Usually, our consulting work with firms centers on what type of media to use and how to use it. We almost never get involved with the creative. It’s usually not necessary. But recently we had to step in to help a client avoid some major creative missteps with an out-of-home (OOH) advertising campaign.
Save #1: The Setting
Originally, the client approached us to help pick a format and determine placement for some panels. The setting was to be beaches in the Rio de Janeiro area. However, the client wasn’t targeting all the right beaches in Rio, so we immediately made suggestions based on our expertise. Since I’m a native of Brazil—as are two of our media division heads and our VP of Ad Sales—we knew exactly where the panels should go for maximum impact.
Save #2: The Set-Up
In terms of the OOH ads themselves, the client wanted to combine panels in one area of the beach with an inflatable billboard in the water. A clever idea, but we quickly pointed out that Brazil’s laws would make it tough—if not impossible—to get permits for an inflatable billboard in a timely manner. Instead, we suggested a plane with an aerial banner. Perfectly legal and great exposure as people looked up while sunning themselves or splashing around. For panel placement, we recommended backlight panels that would be placed on the back of newsstands. As it turns out, a number of newsstands in Brazil are located very close to major beaches. With this placement, most beachgoers would see the panels just as they were arriving. As such, our strategy would allow the ads to reach the audience upon arrival and then while enjoying the beach—with no legal obstacles.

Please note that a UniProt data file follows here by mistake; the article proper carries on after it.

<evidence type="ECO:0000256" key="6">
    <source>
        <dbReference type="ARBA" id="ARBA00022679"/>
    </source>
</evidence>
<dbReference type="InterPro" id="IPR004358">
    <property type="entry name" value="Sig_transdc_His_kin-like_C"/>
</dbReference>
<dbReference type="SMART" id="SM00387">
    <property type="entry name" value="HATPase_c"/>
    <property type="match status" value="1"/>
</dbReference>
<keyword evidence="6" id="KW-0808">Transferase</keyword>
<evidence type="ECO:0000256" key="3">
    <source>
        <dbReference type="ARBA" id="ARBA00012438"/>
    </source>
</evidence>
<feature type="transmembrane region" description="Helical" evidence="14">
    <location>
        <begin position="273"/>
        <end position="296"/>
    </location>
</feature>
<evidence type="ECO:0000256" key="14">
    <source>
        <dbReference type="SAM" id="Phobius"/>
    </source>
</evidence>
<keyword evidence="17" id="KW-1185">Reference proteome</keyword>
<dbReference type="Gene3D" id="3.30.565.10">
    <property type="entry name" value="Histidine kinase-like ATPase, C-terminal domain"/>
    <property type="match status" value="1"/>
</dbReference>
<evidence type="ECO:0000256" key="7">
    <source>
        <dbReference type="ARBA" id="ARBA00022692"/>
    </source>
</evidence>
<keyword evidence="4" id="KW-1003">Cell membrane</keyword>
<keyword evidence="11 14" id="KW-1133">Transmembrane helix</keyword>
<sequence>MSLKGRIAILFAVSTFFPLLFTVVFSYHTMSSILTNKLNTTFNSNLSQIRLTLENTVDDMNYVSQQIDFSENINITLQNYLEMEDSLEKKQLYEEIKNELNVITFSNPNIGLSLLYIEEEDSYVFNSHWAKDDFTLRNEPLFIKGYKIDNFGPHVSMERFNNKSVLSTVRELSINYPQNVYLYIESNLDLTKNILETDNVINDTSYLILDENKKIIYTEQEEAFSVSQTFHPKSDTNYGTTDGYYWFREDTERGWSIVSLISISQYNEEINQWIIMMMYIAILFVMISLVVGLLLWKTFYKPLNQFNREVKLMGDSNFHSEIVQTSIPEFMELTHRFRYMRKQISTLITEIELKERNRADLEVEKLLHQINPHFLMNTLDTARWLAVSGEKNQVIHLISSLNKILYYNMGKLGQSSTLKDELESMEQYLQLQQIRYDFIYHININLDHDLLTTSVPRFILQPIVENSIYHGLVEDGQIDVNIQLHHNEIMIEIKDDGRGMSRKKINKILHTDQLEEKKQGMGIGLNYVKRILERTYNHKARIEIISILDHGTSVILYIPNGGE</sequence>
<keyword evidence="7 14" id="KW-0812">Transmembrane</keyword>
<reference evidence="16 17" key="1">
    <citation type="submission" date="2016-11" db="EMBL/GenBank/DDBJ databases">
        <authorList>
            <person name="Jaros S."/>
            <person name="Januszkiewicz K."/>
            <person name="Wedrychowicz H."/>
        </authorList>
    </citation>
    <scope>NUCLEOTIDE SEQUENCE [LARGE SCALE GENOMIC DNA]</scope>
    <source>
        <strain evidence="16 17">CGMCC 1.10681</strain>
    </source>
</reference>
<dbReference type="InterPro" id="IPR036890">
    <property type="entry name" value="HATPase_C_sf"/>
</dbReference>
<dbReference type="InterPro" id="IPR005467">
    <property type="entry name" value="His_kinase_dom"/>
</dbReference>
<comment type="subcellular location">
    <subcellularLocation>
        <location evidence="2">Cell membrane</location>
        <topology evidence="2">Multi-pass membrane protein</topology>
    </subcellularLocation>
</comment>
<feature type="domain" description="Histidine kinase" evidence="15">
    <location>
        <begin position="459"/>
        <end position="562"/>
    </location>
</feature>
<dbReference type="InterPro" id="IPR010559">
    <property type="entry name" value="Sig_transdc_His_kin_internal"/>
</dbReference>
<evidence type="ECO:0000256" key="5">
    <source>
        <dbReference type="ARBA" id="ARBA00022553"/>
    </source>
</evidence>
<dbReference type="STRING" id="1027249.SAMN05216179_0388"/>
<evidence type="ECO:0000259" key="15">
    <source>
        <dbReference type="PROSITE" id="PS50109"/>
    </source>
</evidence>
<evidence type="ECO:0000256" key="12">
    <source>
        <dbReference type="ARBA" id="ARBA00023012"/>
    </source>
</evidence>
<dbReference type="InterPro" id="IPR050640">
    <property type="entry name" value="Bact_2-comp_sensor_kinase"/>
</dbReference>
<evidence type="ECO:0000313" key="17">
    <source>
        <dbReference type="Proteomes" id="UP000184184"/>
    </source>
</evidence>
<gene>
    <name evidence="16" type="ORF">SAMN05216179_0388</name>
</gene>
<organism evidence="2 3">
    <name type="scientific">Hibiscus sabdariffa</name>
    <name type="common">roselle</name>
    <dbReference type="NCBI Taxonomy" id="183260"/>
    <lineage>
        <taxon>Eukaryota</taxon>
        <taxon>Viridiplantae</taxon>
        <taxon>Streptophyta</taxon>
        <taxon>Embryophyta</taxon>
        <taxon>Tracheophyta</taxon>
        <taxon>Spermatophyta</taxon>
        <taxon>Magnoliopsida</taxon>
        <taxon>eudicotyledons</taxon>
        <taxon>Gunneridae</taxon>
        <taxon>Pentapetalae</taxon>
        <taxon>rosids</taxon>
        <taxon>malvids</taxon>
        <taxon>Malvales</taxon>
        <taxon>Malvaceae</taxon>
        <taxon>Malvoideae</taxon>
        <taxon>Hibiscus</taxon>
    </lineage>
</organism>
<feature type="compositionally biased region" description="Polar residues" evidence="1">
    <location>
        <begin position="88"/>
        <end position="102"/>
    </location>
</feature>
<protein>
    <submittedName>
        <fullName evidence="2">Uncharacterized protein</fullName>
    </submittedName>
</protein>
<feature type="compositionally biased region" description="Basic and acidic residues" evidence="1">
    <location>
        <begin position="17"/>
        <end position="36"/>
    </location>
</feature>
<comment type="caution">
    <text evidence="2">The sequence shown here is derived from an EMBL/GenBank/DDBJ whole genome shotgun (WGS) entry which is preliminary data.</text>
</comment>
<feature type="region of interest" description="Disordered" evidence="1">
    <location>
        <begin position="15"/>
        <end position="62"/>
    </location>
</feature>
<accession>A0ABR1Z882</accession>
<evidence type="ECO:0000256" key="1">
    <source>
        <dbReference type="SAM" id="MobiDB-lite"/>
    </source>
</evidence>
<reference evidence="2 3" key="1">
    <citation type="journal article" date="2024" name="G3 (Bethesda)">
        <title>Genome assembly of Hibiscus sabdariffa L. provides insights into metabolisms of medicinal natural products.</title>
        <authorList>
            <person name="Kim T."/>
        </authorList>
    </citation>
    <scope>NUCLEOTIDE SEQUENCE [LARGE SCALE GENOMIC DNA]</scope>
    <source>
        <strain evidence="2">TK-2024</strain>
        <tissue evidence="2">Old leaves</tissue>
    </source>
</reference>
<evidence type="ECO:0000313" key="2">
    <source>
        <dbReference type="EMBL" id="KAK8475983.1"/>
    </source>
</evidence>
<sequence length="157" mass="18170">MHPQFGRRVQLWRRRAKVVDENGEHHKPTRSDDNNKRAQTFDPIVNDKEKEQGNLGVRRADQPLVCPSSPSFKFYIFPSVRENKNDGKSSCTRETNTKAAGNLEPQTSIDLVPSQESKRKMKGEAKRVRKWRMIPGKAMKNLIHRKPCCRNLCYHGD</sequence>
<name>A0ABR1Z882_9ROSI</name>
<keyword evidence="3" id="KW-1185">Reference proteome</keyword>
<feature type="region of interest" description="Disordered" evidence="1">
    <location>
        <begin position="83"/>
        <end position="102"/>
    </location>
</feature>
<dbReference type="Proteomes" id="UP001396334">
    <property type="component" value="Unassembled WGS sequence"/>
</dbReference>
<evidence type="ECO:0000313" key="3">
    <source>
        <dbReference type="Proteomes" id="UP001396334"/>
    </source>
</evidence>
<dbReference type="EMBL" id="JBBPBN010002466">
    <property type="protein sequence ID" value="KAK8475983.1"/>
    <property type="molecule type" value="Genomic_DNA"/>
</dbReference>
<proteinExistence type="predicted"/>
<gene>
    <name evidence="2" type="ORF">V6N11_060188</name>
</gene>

Save #3: The Copy
When the creative for the banner arrived, we spotted a huge problem. The campaign concept was about unity between Brazil and another country. While the approach was playful, it also involved nudity and its message could be interpreted as offensive to Brazilian women. We knew instantly that this could lead to a backlash with the public—not to mention that the government could conceivably ban the ads because of their content. After discussions with the client, they agreed to go with an all-type aerial banner. With the client’s input, our team created the messaging. We managed to tie it into the overall campaign concept yet still work culturally for Brazilians. Our new copy stressed unity but in a broad sense that left no room for misinterpretation.
Our OOH campaign generated positive buzz in the media, drove response for the advertiser and the overall campaign even earned industry recognition, winning Gold awards in a number of ad competitions.
To learn more about how we can help you with your next OOH campaign, contact us at email@example.com. You can get the big picture on Brazil’s media market here and can learn more about why you should advertise in Brazil even without a local presence here.
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